“You really should have not used that cover picture”, was the reaction of a number of people to the May edition of Eternity.
The picture shows a “Jesus Loves Muslims” stand in Melbourne’s Swanston Street, with a male Christian volunteer handing out Christian material alongside a young Muslim convert called Nadia.
Including Nadia in the picture is what raised concerns, that she might find herself in trouble. That edition of Eternity focused on the importance of free speech for Christians, especially for walk-up evangelism.
It’s very natural for Christians to wonder whether Eternity or other Christian media might publish something that will get Christians into trouble. We live in a world where violent persecution is increasing.
So should Eternity have published that picture?
The picture was taken by Sophie Timothy who also wrote the story. Before shooting the images she got Nadia’s permission, having carefully discussed it with her. She had been invited to the stall by the person who started it—Bernie Power, Islamic expert at Melbourne School of Theology. His son introduced her to Nadia.
Opposite the stand there’s a stall run by Muslims. Eternity was not revealing anything Muslim activists don’t already know.
Another question might be “has Eternity ever held anything back because of concern over a picture or a story?”
And the answer is “often”. We’ll change names, delay or drop a story to make sure we don’t harm Gospel ministry. Cover stories have been pulled, even after they have been placed on the page.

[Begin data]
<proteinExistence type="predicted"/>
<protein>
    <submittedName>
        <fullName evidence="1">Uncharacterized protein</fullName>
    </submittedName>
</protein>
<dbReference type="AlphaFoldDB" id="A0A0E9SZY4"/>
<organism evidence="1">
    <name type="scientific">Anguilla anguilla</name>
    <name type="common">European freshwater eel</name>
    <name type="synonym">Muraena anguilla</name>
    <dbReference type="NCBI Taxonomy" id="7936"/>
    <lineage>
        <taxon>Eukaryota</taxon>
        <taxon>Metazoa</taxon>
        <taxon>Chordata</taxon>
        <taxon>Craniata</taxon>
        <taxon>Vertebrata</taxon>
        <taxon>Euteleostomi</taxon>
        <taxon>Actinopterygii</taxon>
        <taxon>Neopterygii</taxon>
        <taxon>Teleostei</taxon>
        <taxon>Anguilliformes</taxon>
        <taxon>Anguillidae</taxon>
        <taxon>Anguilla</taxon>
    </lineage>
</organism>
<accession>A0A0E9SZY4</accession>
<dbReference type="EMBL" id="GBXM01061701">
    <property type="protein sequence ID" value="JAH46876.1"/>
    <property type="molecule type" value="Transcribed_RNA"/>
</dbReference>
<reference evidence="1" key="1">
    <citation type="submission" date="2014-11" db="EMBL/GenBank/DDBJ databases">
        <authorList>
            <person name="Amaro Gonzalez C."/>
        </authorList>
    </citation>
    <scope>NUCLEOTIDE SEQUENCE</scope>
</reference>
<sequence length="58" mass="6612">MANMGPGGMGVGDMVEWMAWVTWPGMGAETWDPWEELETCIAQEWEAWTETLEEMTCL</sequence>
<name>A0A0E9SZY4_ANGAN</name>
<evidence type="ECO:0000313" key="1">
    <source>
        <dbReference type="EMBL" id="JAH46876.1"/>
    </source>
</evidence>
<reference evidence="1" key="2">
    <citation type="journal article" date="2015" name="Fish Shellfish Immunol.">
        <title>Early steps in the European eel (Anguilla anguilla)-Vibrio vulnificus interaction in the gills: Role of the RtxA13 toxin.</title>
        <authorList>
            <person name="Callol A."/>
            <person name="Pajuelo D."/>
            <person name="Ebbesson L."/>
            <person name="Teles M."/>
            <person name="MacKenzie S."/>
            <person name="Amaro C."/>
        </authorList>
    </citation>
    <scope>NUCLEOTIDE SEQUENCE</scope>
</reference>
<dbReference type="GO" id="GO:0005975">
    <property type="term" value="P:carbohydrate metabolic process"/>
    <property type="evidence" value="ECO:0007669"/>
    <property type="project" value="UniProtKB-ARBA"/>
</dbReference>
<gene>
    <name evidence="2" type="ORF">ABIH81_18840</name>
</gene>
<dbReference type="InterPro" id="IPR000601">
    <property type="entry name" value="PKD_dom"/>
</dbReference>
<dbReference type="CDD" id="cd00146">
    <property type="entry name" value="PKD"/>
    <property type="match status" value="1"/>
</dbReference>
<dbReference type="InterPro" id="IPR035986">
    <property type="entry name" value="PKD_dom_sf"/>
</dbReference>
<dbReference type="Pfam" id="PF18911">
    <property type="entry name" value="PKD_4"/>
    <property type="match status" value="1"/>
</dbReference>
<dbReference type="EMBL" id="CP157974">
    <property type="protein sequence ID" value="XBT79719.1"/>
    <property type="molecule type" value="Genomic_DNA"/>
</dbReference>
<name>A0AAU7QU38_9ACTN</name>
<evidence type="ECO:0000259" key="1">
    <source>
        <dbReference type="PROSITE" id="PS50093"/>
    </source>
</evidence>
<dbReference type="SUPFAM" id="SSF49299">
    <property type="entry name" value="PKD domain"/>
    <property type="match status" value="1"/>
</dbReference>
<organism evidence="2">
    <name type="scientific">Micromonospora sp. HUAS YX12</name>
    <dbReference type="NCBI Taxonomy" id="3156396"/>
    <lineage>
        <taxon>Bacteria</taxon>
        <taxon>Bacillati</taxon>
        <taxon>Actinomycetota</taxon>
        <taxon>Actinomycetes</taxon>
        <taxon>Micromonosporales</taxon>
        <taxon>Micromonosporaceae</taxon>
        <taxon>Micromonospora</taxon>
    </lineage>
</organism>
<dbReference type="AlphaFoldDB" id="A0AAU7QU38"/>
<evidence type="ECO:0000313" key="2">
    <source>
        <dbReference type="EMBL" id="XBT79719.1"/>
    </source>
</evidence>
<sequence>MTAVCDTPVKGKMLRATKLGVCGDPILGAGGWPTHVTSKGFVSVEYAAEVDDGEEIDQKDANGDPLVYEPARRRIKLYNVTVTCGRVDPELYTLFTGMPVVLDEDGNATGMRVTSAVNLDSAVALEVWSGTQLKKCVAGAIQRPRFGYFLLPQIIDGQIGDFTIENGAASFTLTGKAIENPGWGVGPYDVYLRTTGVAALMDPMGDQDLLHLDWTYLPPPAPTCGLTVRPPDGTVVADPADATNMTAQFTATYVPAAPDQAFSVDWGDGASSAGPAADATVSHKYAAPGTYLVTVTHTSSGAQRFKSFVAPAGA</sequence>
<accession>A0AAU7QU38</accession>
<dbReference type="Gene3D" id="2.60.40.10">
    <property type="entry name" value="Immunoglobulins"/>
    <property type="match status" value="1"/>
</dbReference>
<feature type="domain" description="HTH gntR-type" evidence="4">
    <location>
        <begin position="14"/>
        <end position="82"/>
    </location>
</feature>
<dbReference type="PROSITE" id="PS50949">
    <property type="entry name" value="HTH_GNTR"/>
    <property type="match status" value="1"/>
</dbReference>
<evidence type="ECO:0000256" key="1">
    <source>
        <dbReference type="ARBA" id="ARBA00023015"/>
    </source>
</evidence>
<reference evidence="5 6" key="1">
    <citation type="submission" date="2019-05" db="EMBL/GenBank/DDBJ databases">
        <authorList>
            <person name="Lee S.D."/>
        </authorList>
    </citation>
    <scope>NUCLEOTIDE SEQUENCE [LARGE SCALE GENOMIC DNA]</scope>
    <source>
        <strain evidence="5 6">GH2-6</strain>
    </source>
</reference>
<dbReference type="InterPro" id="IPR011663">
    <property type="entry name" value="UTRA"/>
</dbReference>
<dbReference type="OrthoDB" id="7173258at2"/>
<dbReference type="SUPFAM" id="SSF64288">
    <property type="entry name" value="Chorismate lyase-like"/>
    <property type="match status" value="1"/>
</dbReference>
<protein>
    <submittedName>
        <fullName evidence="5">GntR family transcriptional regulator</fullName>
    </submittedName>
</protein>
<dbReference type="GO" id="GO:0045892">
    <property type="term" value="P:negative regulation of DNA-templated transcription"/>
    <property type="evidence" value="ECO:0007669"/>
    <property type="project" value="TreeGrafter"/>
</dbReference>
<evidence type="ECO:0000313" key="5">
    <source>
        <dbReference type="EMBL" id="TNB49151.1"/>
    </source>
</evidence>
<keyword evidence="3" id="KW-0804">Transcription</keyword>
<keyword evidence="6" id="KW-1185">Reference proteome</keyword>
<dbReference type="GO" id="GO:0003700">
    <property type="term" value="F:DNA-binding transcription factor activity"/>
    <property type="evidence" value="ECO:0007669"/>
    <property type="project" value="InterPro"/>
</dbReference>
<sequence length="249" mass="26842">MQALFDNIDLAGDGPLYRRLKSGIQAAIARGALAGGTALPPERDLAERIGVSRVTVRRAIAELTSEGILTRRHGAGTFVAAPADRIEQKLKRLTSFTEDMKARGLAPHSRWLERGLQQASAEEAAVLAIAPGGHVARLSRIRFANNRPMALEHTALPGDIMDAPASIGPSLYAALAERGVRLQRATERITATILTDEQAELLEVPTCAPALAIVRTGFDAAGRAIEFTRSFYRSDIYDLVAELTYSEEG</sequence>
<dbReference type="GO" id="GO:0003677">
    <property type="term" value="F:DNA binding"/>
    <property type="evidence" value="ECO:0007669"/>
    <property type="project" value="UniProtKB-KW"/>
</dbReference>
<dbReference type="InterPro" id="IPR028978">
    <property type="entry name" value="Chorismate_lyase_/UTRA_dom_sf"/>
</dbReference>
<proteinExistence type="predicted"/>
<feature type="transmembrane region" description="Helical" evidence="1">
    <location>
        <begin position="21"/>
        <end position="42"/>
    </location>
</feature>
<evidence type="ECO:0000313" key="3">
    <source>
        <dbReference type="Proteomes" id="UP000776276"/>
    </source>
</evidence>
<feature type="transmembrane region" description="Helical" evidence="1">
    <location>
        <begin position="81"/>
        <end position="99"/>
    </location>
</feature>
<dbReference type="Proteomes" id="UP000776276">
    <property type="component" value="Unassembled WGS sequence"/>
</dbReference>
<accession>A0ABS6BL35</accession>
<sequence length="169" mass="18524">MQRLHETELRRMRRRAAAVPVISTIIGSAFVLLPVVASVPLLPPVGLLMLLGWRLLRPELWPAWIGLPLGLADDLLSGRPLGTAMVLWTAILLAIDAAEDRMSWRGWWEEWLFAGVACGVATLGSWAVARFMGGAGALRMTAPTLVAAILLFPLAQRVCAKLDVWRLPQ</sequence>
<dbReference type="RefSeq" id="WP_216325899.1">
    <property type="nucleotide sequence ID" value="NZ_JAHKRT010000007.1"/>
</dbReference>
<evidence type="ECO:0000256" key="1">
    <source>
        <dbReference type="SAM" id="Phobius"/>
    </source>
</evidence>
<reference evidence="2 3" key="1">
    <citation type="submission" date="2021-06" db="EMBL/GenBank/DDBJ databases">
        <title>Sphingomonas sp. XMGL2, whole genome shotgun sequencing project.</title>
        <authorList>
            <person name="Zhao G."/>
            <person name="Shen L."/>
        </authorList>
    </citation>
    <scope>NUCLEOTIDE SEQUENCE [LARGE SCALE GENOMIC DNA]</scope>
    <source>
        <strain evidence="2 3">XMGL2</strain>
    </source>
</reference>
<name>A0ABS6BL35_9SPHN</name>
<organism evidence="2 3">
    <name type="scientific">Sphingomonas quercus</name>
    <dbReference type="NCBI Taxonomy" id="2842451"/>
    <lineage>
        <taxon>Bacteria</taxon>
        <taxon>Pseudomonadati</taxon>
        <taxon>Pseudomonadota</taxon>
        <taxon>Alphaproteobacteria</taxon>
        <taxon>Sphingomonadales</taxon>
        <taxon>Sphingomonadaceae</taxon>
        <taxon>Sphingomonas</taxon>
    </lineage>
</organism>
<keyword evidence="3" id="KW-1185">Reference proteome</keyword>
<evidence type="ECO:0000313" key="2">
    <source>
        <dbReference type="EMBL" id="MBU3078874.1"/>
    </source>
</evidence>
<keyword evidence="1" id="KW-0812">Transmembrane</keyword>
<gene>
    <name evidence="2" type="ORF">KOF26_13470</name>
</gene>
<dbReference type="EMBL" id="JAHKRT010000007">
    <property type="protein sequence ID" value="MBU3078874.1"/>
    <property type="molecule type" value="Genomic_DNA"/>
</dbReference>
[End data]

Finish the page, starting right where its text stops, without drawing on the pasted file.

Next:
Sometimes Christian organisations will say “yes” and then “no”, and this can be because two offices disagree about what should be done—that’s a common reason. We’ve waited up to two years for an organisation to be comfortable for a story to go ahead.
At those times Eternity has to be humble and realise that getting a story in our paper is not the top priority for people sending missionaries right around the world, or even just a few suburbs away.
Bible Society is currently running a fundraising appeal to support Bible-based literacy work for Pakistani women. Whether we should run the real names and faces of women who have powerful testimonies about coming to Christ through learning to read the Bible, turned out to be really complicated.
Our friends at the Pakistan Bible Society, after a long conversation, settled on a case by case process. Different parts of Pakistan needed varied approaches. A testimony from the north of the country needs faces to be blurred in pictures, and names to be changed. In the south and big cities, we were told this is not needed.
At that moment, as the Eternity editor I felt great sympathy for the Pakistan Bible Society. Some stories can’t be told. But the vast majority of stories about God and his people in Australia can be told. So we’ll continue to hold a mirror up to Australian Christianity for our readers as well as we can.